Return to the Carnivorous Plants Forum | Post a Follow-Up

 o
drosera adelae sunlight

Posted by bryan18 CA (My Page) on
Sun, Jul 1, 07 at 0:05

Hey all,
I was wondering if you can grow a drosera adelae in a window that recieves no direct sunlight at all, just bright indirect light. All the other windows i have recieve atleast 3 hours of extremely hot direct sunlight and i know for a fact that my poor sundew would get cooked :(


Follow-Up Postings:

 o
RE: drosera adelae sunlight

Drosera adelea would do fine under those conditions, but i would rethink about the other windows. Many cp's thrive in direct sun for at LEAST 3 hours. Your sundew could probably take even 4 or 5. Those other windows sound like a fine place to grow sundews or even nepenthes if you wanted too. I need a little bit more of those kind of windows...my dad doesnt like my plants in the kitchen...
Your sundew should be fine either way.

Good luck,
Squim 4


 o
RE: drosera adelae sunlight

Thanks squim 4,
i have tried growing a nepenthes in one of those windows and it got cooked. I think its because when direct sunlight hits my windows it gets up to 90 degrees of burning hot sunlight. Southern California obviously isnt as cool and humid as everyone thinks...i think im going to try to grow it under a plant light. Have you had any experience growing drosera adelae under plant lights?


 o
RE: drosera adelae sunlight

If it's BRIGHT indirect light it'll do just fine. Mine are doing great AND one is blooming at the moment. I'll put a pic in the gallery....

Tom


 o
RE: drosera adelae sunlight

Drosera adelae do great under florescent lights of 6000 to 12000 lumens. Mine are 5-6 inches from 12000 lumens of 40 watt shop lights. In under 6 months they have gone from one old adult plant that flowered and started to die back, to well over 30-40 young clones of which about 6 are adult now. I had to repot them twice already to make room for them all. The adult plant is still alive and trying to regrow now. Usually 2 year old plants die back after flowering and cloning themselves so much, but I think replanting them and cutting off some roots and chopping off it's old leaves causes spontaneous regrowth as it keeps sending up healthier looking leaves and sideshoots from it's main growth crown.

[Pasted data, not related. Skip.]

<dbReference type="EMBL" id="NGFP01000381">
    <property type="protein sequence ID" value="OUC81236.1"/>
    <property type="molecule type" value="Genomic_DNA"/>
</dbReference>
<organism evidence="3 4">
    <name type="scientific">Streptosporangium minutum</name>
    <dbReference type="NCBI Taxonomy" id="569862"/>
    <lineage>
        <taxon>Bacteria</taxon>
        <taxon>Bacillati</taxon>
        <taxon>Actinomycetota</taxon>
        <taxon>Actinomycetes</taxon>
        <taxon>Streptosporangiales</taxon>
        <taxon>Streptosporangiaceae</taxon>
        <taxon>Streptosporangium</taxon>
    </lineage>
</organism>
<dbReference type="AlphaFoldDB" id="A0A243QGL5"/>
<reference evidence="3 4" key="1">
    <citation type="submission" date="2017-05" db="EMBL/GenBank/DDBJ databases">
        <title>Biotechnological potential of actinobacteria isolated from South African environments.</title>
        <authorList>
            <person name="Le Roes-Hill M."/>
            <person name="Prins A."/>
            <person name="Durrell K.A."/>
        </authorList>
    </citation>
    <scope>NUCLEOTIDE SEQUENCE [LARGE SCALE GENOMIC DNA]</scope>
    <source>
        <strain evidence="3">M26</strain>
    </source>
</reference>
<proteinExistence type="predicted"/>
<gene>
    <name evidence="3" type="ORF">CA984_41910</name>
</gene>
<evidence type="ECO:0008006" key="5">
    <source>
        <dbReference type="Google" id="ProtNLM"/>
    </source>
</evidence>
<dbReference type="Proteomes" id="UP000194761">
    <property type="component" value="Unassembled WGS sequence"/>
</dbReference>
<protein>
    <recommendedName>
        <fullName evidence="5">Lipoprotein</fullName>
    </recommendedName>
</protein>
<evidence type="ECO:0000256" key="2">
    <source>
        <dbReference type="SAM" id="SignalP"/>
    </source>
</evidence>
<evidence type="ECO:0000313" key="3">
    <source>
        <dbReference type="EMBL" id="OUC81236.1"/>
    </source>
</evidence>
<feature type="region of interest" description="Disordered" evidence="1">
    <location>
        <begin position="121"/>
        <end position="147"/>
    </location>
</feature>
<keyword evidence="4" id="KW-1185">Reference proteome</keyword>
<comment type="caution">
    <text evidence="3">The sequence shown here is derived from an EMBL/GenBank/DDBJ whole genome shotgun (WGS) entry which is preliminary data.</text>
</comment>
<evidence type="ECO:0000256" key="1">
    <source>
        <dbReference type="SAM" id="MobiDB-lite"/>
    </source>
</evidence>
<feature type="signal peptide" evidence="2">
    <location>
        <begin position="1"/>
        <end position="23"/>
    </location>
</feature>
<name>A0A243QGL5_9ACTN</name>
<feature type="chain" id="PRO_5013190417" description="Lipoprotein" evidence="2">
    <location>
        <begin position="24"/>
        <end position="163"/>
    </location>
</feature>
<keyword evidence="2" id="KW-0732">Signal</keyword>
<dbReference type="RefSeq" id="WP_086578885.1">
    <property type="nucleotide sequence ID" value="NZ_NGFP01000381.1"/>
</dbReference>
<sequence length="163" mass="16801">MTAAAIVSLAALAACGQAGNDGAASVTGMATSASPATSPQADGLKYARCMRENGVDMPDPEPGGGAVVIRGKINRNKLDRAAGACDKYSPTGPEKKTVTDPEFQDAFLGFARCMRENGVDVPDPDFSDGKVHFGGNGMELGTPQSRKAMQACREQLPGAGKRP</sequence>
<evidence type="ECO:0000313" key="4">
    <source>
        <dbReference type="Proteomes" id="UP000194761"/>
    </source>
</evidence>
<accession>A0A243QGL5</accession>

I would think that most of your windows would be fine, but if in doubt, you can just keep the plant farther from the window. Burn usually occurs when the plant is right against the window and if the window gets direct sun for several hours during noontime hours. You can test your adelae by placing it in the indirect sun window and seeing how well colored it's leaves and tentacles are. Adelae are able to survive in far less light than other carnivorous plants, so a little experimentation will not harm them. If the light is too little, it will begin to show fading of it's red tentacles and might not produce much dew. As you step up light intensity, it's tentacles will produce more dew and become redder and the leaves will eventually become narrower and reddish themselves in higher light intensities like mine are doing under florescents. If you notice fading colors give em a brighter place. If you notice some wilting or leaf burn after a couple of days, immediately step back the light intensity. Adelae is one carnivorous plant that can never adapt to full sun outside, but should be able to handel some good bright light in an indirect sun or morning sun window for a couple hours. Windows do cut back on ultraviolet radiation a lot, and that is the one thing that causes leaf burn most often. Sometimes just moving a plant back a foot from a window can make a big difference in the UV damage potential while allowing the plant good strong light for a few hours.